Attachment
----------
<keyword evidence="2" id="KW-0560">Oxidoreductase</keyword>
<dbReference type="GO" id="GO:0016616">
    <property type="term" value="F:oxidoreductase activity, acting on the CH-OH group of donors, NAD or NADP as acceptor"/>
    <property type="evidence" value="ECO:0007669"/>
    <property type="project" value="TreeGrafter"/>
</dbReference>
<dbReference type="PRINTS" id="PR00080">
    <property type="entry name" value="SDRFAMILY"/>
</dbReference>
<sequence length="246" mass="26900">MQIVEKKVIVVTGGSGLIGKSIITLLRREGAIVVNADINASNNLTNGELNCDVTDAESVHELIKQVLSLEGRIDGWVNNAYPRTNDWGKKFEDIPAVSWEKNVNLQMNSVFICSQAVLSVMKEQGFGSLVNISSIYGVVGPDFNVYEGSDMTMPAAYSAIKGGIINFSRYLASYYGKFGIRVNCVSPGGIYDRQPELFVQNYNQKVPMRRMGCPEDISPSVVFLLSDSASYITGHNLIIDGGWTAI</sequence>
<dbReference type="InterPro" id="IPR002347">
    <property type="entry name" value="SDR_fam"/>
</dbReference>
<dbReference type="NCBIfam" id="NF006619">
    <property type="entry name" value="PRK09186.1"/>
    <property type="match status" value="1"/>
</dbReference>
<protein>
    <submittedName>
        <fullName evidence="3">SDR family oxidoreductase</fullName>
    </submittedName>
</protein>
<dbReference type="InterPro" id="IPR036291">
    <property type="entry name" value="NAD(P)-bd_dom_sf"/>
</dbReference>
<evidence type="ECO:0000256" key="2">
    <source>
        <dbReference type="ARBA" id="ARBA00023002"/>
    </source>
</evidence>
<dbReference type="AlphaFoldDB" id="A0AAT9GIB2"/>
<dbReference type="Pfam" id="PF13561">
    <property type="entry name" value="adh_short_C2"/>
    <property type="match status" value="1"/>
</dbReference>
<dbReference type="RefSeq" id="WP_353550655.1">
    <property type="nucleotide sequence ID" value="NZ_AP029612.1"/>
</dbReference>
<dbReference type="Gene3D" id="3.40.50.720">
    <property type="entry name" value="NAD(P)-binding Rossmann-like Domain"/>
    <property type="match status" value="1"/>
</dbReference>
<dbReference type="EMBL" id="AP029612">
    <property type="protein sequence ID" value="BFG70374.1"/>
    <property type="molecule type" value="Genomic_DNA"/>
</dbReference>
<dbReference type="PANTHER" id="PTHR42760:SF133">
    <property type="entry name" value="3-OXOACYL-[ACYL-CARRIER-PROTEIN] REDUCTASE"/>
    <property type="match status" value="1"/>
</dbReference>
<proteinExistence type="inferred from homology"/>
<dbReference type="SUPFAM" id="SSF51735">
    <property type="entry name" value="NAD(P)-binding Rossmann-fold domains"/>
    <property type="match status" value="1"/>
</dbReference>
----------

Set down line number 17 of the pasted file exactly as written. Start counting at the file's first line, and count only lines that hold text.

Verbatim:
</dbReference>